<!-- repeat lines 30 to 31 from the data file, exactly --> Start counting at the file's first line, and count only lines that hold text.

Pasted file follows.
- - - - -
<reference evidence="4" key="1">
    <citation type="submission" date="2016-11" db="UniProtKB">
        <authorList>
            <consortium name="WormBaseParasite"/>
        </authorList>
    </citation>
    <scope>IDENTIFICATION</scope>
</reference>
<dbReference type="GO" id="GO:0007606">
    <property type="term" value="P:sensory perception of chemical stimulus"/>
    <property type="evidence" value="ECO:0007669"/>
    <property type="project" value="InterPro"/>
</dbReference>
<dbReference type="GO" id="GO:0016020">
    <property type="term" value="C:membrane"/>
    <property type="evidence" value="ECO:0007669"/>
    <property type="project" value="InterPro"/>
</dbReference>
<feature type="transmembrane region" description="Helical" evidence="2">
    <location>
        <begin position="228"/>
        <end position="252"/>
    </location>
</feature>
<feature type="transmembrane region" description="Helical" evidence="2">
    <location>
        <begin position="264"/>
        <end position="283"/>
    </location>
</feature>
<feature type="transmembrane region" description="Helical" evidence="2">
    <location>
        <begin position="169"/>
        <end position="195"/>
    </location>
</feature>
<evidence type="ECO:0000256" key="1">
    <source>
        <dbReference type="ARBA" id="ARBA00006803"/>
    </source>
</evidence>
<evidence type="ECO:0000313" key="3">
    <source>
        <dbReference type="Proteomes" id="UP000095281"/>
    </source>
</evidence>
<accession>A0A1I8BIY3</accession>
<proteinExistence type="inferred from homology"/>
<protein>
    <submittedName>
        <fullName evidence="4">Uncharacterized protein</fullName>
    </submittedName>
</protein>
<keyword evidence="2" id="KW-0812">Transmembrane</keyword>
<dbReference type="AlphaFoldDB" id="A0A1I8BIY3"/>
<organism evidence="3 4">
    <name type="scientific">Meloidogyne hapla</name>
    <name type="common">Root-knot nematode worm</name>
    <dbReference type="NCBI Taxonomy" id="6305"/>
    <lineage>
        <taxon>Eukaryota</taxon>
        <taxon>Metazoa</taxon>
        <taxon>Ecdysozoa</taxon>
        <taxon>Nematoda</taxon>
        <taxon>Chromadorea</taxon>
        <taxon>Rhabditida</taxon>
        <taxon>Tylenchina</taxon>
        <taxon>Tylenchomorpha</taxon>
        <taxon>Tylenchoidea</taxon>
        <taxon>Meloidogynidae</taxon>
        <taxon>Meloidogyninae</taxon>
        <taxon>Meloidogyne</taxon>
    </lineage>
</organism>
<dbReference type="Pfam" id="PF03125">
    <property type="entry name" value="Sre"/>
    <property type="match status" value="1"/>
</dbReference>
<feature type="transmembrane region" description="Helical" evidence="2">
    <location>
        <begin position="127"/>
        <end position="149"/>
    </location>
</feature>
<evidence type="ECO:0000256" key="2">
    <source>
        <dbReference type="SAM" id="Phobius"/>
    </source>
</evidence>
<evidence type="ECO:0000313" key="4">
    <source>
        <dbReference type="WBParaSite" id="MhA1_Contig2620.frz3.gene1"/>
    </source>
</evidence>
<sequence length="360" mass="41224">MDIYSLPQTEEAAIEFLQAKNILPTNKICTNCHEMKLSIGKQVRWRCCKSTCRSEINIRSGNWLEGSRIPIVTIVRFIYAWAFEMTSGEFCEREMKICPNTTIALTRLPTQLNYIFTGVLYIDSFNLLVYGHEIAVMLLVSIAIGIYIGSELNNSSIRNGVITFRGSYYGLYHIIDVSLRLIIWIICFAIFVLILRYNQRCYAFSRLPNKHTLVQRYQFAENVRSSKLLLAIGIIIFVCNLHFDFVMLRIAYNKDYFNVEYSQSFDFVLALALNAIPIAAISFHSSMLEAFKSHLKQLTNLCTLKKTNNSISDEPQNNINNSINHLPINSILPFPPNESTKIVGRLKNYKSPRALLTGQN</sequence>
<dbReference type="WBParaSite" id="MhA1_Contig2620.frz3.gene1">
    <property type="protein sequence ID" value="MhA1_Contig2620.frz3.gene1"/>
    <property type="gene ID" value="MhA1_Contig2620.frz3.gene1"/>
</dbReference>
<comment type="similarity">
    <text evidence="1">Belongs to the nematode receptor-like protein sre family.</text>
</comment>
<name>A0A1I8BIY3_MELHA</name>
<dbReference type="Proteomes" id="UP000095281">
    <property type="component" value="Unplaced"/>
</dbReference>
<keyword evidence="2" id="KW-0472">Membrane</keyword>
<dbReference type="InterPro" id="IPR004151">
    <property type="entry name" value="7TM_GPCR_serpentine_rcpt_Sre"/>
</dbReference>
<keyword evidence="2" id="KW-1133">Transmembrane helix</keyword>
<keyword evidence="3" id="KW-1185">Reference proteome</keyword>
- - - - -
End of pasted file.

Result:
</feature>
<feature type="transmembrane region" description="Helical" evidence="2">